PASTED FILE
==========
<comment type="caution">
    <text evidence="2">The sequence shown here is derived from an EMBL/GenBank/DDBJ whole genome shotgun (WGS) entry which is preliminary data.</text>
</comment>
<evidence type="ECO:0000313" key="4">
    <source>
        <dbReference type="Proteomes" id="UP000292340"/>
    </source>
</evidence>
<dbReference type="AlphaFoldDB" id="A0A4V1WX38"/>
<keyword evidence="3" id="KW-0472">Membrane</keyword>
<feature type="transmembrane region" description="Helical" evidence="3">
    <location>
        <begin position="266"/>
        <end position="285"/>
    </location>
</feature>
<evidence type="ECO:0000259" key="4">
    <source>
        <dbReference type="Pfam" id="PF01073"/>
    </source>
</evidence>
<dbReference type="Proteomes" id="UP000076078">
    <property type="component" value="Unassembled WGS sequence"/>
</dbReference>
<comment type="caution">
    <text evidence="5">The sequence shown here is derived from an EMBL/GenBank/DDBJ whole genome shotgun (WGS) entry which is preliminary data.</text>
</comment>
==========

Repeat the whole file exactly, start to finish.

<comment type="caution">
    <text evidence="2">The sequence shown here is derived from an EMBL/GenBank/DDBJ whole genome shotgun (WGS) entry which is preliminary data.</text>
</comment>
<evidence type="ECO:0000313" key="4">
    <source>
        <dbReference type="Proteomes" id="UP000292340"/>
    </source>
</evidence>
<dbReference type="AlphaFoldDB" id="A0A4V1WX38"/>
<keyword evidence="3" id="KW-0472">Membrane</keyword>
<feature type="transmembrane region" description="Helical" evidence="3">
    <location>
        <begin position="266"/>
        <end position="285"/>
    </location>
</feature>
<evidence type="ECO:0000259" key="4">
    <source>
        <dbReference type="Pfam" id="PF01073"/>
    </source>
</evidence>
<dbReference type="Proteomes" id="UP000076078">
    <property type="component" value="Unassembled WGS sequence"/>
</dbReference>
<comment type="caution">
    <text evidence="5">The sequence shown here is derived from an EMBL/GenBank/DDBJ whole genome shotgun (WGS) entry which is preliminary data.</text>
</comment>